Suzanne's Perfume Journal

And when, failing all else, you need to consider Plan B...

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When you need to teach him a lesson...

When you need to get his attention... 

When you need to take his big-money plans into your own well-manicured hands...

And when you need to keep it...

February 24, 2010:

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It’s the kind of perfume that reminds me of gangster moll and Hollywood starlet Virginia Hill (played by Annette Bening in the 1991 film Bugsy): drop-dead gorgeous and demanding, but with a feline suaveness about it too. L’Arte di Gucci eau de parfum gives off an air that seems poised between two worlds: the glamorously decadent world of the nouveau riche to which it belongs most of the time, and the more quietly- sophisticated Old Money world to which it aspires at least some of the time.

The best way to describe it in straight-forward terms is to compare it to another very well-known fragrance: Clinique Aromatics Elixir. As you’ll see below, L’Arte di Gucci and Aromatics Elixir share many of the same notes, both are rose-chypres, and to my nose, they are quite similar in terms of their actual smell. There is a world of difference between them, however, in terms of their blending. My problem with Aromatics Elixir is that, while it is quite beautiful and complex in its structure, it is also aggressive and overpowering to the point of being brash. L’Arte di Gucci, on the other hand, is all about clever artfulness in employing such beauty; in other words, there is that same element of reckless showiness about L’Arte di Gucci, but its very smooth blending also imparts an air of agile cunning.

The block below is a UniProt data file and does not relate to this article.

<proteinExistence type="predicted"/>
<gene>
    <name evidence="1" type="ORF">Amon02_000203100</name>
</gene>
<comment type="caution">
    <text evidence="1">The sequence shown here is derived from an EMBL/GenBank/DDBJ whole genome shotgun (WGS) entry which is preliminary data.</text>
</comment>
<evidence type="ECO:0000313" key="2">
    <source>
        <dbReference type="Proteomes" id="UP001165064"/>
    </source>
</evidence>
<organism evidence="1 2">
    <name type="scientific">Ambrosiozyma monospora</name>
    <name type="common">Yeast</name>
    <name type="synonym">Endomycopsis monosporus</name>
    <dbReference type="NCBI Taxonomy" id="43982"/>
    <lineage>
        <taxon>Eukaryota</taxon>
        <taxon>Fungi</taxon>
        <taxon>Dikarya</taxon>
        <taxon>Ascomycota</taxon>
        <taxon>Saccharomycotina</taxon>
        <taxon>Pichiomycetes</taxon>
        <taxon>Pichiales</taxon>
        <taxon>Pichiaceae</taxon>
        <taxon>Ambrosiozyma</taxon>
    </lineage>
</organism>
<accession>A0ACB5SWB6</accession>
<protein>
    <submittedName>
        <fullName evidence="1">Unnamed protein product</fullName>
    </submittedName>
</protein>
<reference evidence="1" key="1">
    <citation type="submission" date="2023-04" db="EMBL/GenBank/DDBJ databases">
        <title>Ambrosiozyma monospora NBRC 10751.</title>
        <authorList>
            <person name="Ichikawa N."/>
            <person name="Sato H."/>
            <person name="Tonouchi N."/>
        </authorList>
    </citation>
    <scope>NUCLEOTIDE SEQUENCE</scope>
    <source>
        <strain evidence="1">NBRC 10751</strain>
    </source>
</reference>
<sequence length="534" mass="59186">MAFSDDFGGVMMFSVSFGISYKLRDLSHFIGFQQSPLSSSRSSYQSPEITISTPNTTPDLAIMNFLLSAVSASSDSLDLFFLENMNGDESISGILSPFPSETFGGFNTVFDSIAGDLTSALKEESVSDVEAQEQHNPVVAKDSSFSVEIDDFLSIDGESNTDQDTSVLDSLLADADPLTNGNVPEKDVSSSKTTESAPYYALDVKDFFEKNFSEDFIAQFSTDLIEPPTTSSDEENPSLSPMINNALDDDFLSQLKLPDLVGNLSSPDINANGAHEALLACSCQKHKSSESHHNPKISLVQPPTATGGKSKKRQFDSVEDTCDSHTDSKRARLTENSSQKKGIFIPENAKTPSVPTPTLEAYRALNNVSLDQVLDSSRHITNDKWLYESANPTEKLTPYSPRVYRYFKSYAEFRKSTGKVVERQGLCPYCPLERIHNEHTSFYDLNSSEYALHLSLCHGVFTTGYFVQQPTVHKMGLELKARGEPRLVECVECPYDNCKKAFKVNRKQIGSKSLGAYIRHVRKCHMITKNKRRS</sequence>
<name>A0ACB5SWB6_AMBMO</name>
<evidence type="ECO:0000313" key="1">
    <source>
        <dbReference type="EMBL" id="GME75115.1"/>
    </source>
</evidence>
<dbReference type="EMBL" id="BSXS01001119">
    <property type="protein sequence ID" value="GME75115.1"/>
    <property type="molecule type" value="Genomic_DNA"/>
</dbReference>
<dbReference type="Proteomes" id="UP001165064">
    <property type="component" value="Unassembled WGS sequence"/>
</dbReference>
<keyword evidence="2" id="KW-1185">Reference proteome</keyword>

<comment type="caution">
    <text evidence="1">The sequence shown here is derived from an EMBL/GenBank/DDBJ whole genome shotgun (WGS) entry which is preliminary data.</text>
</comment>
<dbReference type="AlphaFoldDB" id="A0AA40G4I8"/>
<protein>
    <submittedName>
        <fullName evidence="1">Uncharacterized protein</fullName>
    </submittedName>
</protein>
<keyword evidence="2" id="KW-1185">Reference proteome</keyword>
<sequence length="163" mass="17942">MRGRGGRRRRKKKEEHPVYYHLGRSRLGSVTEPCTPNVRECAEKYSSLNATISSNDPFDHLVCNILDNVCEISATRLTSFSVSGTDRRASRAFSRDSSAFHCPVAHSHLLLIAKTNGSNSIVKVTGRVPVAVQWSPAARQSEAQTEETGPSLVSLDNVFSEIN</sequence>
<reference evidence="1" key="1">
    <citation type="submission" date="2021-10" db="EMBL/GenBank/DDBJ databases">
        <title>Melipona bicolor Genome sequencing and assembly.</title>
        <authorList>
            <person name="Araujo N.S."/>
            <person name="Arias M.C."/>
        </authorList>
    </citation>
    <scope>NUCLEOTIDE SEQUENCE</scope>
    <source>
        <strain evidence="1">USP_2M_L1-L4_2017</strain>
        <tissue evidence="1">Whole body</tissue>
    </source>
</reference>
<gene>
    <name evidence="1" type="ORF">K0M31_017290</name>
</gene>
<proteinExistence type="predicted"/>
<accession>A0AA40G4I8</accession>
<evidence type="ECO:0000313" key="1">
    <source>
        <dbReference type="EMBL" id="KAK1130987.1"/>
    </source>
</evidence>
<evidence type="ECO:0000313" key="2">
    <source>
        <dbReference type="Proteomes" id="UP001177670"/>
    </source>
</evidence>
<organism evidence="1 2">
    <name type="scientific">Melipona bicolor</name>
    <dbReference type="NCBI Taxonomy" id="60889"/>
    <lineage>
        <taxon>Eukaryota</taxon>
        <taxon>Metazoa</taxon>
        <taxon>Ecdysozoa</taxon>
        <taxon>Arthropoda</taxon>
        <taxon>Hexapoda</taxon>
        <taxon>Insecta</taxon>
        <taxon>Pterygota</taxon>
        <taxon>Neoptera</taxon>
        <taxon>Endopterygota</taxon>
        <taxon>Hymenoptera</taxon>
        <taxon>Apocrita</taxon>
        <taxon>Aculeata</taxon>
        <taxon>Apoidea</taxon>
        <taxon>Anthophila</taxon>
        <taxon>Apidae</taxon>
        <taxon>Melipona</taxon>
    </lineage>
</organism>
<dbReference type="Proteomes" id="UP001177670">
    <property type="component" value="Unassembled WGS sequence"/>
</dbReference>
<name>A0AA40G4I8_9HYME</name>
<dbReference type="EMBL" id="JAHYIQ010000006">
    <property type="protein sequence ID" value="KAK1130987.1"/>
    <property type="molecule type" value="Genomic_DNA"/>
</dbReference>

As listed on my bottle (a department store tester bottle that I consider myself lucky to have, as L’Arte di Gucci is now discontinued and, thus, heavily stalked on the online auction and perfume-discounter sites) the notes for this eau de parfum include: rose, tagete (marigold), neroli, chamomile, cassis, ylang-ylang, mimosa, patchouli, cistus labdanum, sandalwood, castoreum and musk.

(By way of comparison, the notes for Clinique Aromatics Elixir include: rose, chamomile, oakmoss, jasmine, muguet, ylang-ylang, patchouli, musk, amber and sandalwood.)

L’Arte di Gucci is a luxurious amalgam of smells: long-stemmed roses and silk stockings; expensive leather suitcases and pocketbooks; high-end cosmetics and indulgent spa-service creams. It’s the kind of scent that demands its wearer be dressed to the nines—with full make-up, hair carefully coiffed, and clothes that are as expensive as they are glamorpuss-showy. The pay-off for wearing this kind of high-maintenance scent is that it delivers a sense of high-flying confidence. True, L’Arte di Gucci is an artful one, so the message it sends might not be the whole truth when it whispers in your ear and says you can land anything you want—or that you can face anything: man troubles, money troubles, Ole Man Trouble himself. But when you are dressed up in killer clothes and catch a whiff of its gorgeous sillage wafting up from your décolletage, you will know that it is at least conspiring on your behalf.


L’Arte di Gucci by Gucci has sadly been discontinued but bottles (especially in the edt concentration) can be scared up on the online auction and perfume discounter sites.


Images of the actors Annette Bening and Warren Beatty are from the 1991 film, Bugsy, and were gathered from various sites.  I decided to have a little fun and allow myself to go overboard with the photos on this post, just for something different, I guess.

For anytime you need to put on your big girl perfume and deal with it?


L'ARTE DI GUCCI eau de parfum